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The Bloodbath

Just last week, Ramesh Balwani, a former top executive at Theranos, was found guilty of 12 counts of fraud. Theranos has been in the news for several years now because it is one of the biggest cases of fraud in Silicon Valley history. Its CEO, Elizabeth Holmes, was convicted of four counts of fraud and acquitted of four counts back in January. Each of Mr Balwani’s 12 counts and Ms Holmes’ 4 counts carry with it a possible sentence of twenty years in prison. They will both be sentenced later this year.

The Backstory

The name Theranos is a portmanteau of “therapy” and “diagnosis”, and the company’s aim since the beginning was to disrupt the blood test. The problem with blood testing is that it requires a lot more blood than is ideal, which not only increases costs but can even discourage people from seeking medical care. Thus, when Theranos entered the picture and claimed to perform comprehensive blood testing using 1/100th to 1/1000th of the amount of blood that would ordinarily be needed for similar tests, it seemed too good to be true. Theranos claimed that it could collect enough blood to perform medical tests from little more than a finger prick, enough to fill minuscule “nanocontainers” instead of the several vials usually required. Thus, Theranos would be a boon for everybody involved: patients would experience less pain, lose less blood, and be more willing to get checked earlier; costs would be driven down across the entire supply chain. Theranos promised to make the dated, barbaric process more modern and humane.

Naturally, everybody wanted in on this incredible technology. Within eight months of founding Theranos, Holmes had secured over 6 million USD in investment, and within six years, she had raised 96 million USD in venture capital. State). Investors included Rupert Murdoch, the Walton family (Walmart’s founders), and Carlos Slim (the world’s richest man from 2010-2013). In 2014, Holmes signed a deal with Walgreen’s (a massive FMCG/pharmacy chain in the United States with over 9,500 locations across the country). She was on the cover of Fortune, Forbes, T: The New York Times Style Magazine, and Inc. Holmes was even named the youngest female self-made billionaire, as Theranos was valued at 9 billion USD, and Holmes’s stake in the company was about 50%. It seemed that Theranos had everything: the money, the board, and the brilliant CEO at its masthead, so what went wrong?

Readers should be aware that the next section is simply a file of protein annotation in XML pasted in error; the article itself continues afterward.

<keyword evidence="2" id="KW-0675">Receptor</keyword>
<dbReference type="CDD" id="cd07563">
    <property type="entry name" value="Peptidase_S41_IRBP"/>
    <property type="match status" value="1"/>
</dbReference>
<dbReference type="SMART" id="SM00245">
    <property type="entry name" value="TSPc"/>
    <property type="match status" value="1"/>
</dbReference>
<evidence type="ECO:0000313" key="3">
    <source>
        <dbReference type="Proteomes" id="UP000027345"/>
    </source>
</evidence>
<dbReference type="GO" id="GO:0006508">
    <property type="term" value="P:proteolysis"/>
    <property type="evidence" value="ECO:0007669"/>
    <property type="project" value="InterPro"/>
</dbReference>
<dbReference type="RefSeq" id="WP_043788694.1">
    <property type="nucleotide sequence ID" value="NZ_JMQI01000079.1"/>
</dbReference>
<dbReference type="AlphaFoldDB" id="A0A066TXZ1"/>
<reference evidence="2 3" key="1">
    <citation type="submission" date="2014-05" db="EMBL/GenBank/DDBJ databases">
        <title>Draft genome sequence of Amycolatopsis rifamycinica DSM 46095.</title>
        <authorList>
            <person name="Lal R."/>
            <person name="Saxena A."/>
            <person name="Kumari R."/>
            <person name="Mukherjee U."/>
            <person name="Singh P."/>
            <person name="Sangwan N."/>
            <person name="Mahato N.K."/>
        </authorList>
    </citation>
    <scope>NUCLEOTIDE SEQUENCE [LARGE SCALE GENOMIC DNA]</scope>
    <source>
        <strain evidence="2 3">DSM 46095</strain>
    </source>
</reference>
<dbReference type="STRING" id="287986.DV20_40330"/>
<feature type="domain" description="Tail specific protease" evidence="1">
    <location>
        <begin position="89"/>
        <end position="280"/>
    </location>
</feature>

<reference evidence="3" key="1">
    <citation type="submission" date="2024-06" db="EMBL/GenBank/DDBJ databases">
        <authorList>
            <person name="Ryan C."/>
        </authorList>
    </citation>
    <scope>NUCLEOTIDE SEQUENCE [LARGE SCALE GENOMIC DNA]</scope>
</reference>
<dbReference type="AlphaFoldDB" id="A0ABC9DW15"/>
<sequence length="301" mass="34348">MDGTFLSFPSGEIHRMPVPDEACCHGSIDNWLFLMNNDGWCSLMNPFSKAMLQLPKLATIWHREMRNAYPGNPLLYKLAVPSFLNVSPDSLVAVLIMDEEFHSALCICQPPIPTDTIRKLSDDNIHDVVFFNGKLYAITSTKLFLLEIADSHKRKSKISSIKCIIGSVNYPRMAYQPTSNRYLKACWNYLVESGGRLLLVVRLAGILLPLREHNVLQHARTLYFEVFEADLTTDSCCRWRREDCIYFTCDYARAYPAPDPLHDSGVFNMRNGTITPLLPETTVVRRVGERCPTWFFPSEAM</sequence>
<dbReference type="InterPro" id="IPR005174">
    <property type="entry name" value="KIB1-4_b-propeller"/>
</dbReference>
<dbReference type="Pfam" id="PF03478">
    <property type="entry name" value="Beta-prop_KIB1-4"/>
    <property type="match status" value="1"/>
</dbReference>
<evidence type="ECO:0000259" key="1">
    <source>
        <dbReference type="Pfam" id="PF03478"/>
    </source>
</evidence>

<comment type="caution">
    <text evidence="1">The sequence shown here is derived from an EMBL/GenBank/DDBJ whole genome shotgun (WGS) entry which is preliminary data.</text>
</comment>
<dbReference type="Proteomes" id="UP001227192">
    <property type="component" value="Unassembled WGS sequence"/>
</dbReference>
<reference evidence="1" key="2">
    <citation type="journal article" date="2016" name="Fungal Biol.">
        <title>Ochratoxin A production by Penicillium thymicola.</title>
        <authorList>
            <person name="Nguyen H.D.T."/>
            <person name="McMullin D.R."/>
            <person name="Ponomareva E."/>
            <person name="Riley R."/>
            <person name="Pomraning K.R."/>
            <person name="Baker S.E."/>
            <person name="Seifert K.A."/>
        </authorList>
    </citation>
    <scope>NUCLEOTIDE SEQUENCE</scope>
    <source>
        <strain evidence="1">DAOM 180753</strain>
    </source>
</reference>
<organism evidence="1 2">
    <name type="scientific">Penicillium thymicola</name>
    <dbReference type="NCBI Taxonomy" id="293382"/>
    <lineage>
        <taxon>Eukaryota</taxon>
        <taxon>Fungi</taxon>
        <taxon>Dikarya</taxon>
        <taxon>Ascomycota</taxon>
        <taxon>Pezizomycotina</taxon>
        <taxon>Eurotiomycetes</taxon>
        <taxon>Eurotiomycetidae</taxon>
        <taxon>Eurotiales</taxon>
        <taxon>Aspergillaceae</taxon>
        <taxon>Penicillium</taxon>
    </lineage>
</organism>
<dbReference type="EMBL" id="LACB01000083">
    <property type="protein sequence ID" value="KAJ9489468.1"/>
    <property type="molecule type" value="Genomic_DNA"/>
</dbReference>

Innovation and Exaggeration

There was one thing Theranos did not have: technology that worked. By 2015, Theranos had 800+ employees, had received 400 million USD in investment, and was offering more than 240 tests that scanned for everything from syphilis to cancer. But its ground-breaking technology, the cornerstone of the entire company, was used for only about 15 tests. In fact, Theranos performed the vast majority of its tests with traditional machines purchased from Siemens. They even used these purchased machines, not their own devices, when undergoing trials for regulatory approval (a big no-no). They lied through their teeth. Many of Theranos’s employees genuinely wanted to change the world, and they did not want to break the law, so they filed complaints to regulators, and some talked to the press. When The Wall Street Journal published an exposé in October of 2015, the house of cards that Elizabeth Holmes built began to fall apart. Silicon Valley has been built on innovation and exaggeration. If you are not talking about how your technology will change the world, you will not garner any interest from investors. But as the Theranos case shows, even exaggeration has its legal limits.